Imagine for a moment a TV world in which Earl Hickey, after winning his $100,000 and getting run over by a car, doesn't see Carson Daly talking about karma from his hospital bed.
Imagine, instead, that he instead took a life lesson from ... Stewie Griffin.
Or, save yourself some imaginative effort and just wait until the first season of "My Name Is Earl" is released on DVD sometime later this year. Because then you'll find out.
Greg Garcia, creator of the hit NBC comedy, unveiled plans for the show's first-season DVD set Tuesday night (March 7) to the audience at the Museum of Television & Radio's annual Paley Festival. He says it should be released before the show's second season begins in the fall, and it will contain a fair number of bells and whistles including commentary tracks and selections from "hours and hours" of gag-reel footage cast and crew have accumulated this year.
"We're actually doing 15-minute mini-episode [that asks] what if Earl [Jason Lee] passed by Carson Daly and landed on Stewie from 'Family Guy,'" Garcia says. Garcia is a former producer on "Family Guy," and both it and "Earl" are produced by 20th Century Fox TV.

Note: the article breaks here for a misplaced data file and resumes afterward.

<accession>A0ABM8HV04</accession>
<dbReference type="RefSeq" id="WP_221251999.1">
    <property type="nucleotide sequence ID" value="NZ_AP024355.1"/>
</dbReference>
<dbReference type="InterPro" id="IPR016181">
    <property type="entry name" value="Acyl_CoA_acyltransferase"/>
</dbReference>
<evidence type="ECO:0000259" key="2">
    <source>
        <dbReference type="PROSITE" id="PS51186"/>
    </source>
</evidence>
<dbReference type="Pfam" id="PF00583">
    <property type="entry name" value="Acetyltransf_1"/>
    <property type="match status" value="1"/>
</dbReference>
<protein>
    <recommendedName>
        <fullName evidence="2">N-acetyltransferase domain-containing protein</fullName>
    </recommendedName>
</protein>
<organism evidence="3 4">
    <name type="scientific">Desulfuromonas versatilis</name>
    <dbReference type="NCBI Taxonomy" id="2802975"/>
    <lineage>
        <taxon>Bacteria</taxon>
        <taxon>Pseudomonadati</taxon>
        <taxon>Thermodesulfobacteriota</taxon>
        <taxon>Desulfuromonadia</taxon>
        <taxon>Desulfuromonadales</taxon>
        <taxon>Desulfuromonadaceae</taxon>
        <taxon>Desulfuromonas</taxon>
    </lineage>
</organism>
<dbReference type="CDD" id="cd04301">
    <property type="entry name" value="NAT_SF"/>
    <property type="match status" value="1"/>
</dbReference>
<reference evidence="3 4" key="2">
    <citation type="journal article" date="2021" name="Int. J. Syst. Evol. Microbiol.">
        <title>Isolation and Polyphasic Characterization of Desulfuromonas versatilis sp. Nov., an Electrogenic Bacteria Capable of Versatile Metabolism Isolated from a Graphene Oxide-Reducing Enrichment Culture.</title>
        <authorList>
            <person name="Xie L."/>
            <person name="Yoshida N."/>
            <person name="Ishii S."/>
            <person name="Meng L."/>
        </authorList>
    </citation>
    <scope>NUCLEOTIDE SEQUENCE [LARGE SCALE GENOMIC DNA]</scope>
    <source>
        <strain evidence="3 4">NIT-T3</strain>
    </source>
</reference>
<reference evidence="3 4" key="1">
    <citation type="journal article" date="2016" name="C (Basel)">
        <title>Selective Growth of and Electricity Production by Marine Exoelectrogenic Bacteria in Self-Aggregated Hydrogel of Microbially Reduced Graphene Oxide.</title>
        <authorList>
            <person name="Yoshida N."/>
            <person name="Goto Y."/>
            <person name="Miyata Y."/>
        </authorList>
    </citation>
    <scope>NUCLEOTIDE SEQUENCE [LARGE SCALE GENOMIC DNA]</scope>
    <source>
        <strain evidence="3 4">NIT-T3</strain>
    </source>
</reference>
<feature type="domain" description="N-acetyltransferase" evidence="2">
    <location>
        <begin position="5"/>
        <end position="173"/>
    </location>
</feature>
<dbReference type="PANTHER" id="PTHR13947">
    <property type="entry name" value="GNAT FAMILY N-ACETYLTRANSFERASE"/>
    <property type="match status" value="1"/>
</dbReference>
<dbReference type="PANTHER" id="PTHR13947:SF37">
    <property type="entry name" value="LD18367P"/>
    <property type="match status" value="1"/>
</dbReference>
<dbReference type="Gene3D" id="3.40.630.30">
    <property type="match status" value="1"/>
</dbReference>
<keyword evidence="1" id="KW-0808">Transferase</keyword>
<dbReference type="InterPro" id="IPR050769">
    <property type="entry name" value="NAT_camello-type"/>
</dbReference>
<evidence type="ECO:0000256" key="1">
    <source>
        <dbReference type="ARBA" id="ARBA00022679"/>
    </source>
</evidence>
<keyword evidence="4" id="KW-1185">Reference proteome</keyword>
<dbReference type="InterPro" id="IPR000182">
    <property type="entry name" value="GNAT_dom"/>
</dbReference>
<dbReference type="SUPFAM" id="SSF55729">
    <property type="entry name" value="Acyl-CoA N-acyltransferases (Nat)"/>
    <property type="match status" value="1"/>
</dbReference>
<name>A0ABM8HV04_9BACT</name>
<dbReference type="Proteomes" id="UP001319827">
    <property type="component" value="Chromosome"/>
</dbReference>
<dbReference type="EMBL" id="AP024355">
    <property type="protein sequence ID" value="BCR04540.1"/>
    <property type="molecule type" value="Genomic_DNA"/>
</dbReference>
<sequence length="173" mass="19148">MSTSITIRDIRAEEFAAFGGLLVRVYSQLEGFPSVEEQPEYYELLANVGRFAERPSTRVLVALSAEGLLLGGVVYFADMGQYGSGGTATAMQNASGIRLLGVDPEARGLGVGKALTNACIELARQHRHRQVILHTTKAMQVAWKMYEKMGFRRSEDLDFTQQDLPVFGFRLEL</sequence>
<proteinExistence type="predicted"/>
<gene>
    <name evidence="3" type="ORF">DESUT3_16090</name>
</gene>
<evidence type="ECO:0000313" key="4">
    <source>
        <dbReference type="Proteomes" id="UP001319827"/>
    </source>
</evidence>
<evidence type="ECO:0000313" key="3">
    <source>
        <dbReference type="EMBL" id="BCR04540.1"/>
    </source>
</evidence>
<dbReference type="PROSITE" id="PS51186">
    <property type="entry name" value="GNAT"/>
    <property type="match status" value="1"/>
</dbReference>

Lee and Garcia also discussed the origins of television's most famous facial hair since the heyday of "Magnum, P.I." Garcia says that NBC initially was hesitant about having a mustachioed Earl, "but Jason said, 'Trust me, I look funny with facial hair.'"
The network did, however, convince Lee to trim the 'stache back a little bit. "I originally went for a fu manchu, but NBC said no. I guess it made me look a little bit too trashy," he says. "So we sort of shaved off the chu and left the fu man."
"My Name Is Earl" is in the homestretch of production for this season, with three episodes and part of a fourth left to shoot. Garcia says in the season finale, we'll find out the No. 1 item on Earl's karmic to-do list, which was the misdeed he performed just before he won the lottery.
Other upcoming episodes include two that were screened for the audience Tuesday: one in which Earl and Randy (Ethan Suplee) try to make up for all the bad Mother's Days they've given their mom (Nancy Linehan and Beau Bridges reprise their roles as Earl's parents) and a flashback-heavy episode that shows how Earl, Randy, Joy (Jaime Pressly) and Darnell (Eddie Steeples) lived through Y2K.Copyright © 2014, Los Angeles Times